|Unit Information||Game Strategies||History|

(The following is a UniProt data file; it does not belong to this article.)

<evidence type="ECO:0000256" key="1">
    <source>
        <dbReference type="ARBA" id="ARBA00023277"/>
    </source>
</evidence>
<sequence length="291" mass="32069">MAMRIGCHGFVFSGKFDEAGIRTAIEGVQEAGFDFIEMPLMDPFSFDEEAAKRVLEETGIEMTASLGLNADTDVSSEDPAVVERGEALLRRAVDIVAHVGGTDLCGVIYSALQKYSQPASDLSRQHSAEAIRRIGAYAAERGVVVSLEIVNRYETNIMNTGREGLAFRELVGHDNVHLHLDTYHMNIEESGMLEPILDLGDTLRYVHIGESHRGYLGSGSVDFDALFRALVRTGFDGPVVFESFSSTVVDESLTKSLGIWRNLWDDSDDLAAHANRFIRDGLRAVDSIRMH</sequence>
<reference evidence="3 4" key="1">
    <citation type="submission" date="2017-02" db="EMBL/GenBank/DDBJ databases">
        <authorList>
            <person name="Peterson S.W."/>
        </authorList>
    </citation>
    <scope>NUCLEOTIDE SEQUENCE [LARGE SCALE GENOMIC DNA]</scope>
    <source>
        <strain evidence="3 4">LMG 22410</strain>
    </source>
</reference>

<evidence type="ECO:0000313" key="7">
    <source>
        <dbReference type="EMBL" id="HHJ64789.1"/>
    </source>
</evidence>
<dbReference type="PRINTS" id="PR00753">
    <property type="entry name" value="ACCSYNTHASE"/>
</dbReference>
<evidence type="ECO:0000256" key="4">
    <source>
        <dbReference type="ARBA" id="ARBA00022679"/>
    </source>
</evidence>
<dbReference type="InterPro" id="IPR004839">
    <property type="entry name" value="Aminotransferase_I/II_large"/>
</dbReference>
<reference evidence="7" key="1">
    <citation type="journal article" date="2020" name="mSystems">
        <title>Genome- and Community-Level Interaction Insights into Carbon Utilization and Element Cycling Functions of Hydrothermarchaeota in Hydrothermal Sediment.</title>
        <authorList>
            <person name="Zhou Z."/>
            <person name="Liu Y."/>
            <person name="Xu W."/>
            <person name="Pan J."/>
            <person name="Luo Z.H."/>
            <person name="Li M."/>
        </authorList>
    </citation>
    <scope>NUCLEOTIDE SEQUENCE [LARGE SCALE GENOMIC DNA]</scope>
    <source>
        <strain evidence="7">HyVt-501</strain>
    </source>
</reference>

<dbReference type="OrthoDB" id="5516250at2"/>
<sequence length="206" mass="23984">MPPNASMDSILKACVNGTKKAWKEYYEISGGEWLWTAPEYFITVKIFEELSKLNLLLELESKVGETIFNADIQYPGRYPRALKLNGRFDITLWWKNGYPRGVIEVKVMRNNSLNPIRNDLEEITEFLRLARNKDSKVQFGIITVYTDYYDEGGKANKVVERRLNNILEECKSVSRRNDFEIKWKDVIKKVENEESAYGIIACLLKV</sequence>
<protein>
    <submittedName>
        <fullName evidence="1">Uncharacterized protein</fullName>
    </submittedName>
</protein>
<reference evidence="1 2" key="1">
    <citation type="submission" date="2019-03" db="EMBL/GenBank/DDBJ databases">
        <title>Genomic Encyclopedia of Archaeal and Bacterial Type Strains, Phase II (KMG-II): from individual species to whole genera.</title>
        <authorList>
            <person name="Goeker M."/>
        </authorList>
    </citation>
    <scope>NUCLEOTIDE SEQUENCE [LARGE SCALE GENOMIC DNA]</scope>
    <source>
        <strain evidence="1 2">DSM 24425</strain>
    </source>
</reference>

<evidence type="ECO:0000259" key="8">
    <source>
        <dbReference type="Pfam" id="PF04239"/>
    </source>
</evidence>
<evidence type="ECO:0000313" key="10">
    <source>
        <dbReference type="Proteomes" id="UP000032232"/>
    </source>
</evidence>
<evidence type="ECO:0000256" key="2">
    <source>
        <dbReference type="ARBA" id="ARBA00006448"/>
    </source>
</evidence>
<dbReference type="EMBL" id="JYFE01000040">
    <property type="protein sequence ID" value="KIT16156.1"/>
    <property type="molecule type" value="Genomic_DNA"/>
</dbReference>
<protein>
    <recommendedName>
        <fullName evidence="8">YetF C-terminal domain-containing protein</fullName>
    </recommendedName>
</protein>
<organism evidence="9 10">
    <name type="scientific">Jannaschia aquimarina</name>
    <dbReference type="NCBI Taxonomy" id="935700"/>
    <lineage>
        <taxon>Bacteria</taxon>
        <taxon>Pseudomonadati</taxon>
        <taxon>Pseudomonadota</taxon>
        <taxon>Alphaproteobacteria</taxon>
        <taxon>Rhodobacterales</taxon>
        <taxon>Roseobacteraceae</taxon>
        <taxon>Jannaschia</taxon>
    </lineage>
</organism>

So valued did the longbow become in Norman eyes that in 1251, Henry III ordered all men in England to practice at archery on Sundays. Despite being ridiculed by the other military powers, English faith in the longbow was proven in the battlefields of France, and even convinced the Portuguese to use the same tactics as their English allies, allowing them to maintain independence from Spain. The wreck of the Mary Rose (lost in 1545CE) was found to have contained many longbows as well as hundreds of arrows. Although firearms proved their worth in ease of use despite being inaccurate and unwieldly, the English colonists in Virginia even considered longbows for use — the reason why the English then didn't use them wasn't simply because they had firearms, but because they didn't want the native Powhatan to learn to craft their own longbows in the English fashion and menace their own American settlements.